Friday, September 29, 2006

What is an emerging artist?

In response to my comment on Tracy’s blog, Karen wondered about the term "emerging artist."

It’s an ambiguous term that generally means an artist who’s just beginning his or her career.

When I see descriptions of galleries, they usually indicate the types of artists they represent (landscape, abstract, Russian, African-American, etc.) and also what career stage (emerging, mid-career, or established). At this point, I would never submit my work to a gallery that only represented mid-career and/or established artists.

So here’s what “emerging artist” means to me:
No longer a student.
Had a few solo shows and/or asked to be in some invitational shows.
Serious about his or her art - may not be a full-time artist but considers him or herself an artist and actively creates and markets the work.
Hasn’t had a museum show.
Isn’t necessarily in a lot of public or private collections.

But I have no idea how long you have to work as an “emerging artist” in order to go on to the next stage. Maybe after you’ve been working for 20 years you can consider yourself mid-career? Or after you have your first museum show? Or when Art Forum writes an article about you?

Do you consider yourself “emerging?” Why? If not, why not?

Wednesday, September 27, 2006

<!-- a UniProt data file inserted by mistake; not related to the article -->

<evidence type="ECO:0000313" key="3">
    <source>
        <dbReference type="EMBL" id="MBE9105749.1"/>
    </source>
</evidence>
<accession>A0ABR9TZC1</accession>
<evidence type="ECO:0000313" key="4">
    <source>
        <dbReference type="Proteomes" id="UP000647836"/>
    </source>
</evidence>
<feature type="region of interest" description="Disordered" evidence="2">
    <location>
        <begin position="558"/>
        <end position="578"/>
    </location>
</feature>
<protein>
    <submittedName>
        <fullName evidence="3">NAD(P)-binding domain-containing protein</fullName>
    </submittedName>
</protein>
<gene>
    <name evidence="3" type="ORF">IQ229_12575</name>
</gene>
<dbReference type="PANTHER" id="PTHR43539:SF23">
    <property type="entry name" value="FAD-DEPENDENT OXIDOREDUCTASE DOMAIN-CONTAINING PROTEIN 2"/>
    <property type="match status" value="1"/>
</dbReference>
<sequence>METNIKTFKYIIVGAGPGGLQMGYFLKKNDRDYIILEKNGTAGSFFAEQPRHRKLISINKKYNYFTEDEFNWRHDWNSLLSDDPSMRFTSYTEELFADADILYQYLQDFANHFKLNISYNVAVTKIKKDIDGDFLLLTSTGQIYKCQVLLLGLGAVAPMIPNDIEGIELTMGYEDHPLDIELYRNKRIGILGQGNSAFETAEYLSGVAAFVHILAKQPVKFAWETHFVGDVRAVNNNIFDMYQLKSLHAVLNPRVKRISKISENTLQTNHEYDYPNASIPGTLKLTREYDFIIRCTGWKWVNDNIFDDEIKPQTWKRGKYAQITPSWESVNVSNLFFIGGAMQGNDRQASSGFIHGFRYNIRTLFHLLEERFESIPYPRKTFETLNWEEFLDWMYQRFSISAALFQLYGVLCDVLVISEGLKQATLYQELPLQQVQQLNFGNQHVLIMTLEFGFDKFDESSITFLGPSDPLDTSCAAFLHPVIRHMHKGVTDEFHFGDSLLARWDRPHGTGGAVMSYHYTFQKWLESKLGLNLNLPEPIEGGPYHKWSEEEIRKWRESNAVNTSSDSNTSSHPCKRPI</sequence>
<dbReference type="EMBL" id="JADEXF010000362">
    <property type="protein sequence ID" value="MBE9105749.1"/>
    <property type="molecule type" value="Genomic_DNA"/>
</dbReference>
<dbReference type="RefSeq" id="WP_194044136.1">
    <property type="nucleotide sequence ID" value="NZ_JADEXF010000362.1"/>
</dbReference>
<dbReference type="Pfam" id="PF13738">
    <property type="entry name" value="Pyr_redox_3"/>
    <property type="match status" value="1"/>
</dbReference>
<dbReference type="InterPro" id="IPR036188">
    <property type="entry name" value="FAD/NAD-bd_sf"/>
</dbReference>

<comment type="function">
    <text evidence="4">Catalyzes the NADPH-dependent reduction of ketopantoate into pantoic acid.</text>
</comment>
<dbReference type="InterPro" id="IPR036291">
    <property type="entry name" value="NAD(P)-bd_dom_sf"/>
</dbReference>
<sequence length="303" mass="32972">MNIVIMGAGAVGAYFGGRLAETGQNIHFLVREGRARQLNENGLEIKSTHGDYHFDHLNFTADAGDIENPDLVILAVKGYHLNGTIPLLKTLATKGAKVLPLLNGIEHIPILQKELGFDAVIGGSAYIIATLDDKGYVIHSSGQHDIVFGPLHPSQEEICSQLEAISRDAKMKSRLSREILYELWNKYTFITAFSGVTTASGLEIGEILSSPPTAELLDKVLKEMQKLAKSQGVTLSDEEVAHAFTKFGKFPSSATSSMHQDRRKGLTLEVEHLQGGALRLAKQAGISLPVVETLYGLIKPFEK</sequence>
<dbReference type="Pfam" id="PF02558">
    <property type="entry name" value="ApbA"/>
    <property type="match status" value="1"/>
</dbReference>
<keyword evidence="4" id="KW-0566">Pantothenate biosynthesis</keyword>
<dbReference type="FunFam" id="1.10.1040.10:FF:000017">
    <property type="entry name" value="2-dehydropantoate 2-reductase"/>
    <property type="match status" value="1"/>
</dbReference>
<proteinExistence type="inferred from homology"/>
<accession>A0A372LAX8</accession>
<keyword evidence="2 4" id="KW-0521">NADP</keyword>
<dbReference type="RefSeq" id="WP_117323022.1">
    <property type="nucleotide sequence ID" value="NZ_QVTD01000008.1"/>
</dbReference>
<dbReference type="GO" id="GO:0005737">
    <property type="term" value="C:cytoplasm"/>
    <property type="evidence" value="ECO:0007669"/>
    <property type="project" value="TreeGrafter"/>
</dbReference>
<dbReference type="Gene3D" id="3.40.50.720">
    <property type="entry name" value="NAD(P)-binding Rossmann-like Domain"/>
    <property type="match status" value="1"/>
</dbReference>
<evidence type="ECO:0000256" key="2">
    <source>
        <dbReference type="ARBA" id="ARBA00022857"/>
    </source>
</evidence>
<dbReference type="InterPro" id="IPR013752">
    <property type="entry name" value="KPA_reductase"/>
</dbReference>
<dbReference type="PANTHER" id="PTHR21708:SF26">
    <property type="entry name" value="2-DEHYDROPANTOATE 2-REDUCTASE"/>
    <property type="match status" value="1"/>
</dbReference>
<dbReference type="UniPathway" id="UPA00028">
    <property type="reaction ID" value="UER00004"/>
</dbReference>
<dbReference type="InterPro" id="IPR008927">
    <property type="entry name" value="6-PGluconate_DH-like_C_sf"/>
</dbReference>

Self Doubt

I'm always worried when I send my paintings out into the world. I'm afraid that when someone sees them in person, they'll be disappointed. Perhaps a gallery owner will like the images on my website but when they see the actual paintings, they'll say, "Ick. What was I thinking?"

But that's what it's all about, really. You do your best to create your work and then when it's out of your hands it has a life of its own. There's always that risk that you'll get negative feedback or criticism. I suppose if you weren't willing to risk it, you'd just hide your paintings in a closet.

I sent some paintings off to a gallery earlier this week and have been having those secret worries and fears. The gallery owner sent me an email that said, "I received your paintings this morning and I'm thrilled. They are everything I hoped they would be."

How cool is that?

Tuesday, September 26, 2006

Art Biz Blog

Thanks to Alyson Stanfield at the Art Biz Blog for mentioning this blog!

I just recently discovered her blog - tons of great information there. For some reason I've been on an "inspiration" kick lately - looking for information on how to stay inspired. Alyson has a bunch of great posts on inspiration. Be sure to check it out!

Friday, September 22, 2006

More Resources

I think I forgot to mention a really useful book - The Practical Handbook for the Emerging Artist by Margaret R. Lazzari. It was a required book for the professional practices class that I took in grad school.

You'll find lots of information on getting your work out, making contacts, finding alternative exhibition spaces, documenting your work, researching galleries, and curating shows. There are even several interviews with artists. A great resource.

Alyson B. Stanfield at the Art Biz Blog posts lots of great information for emerging artists. Great stuff about pricing, getting into galleries, marketing, etc.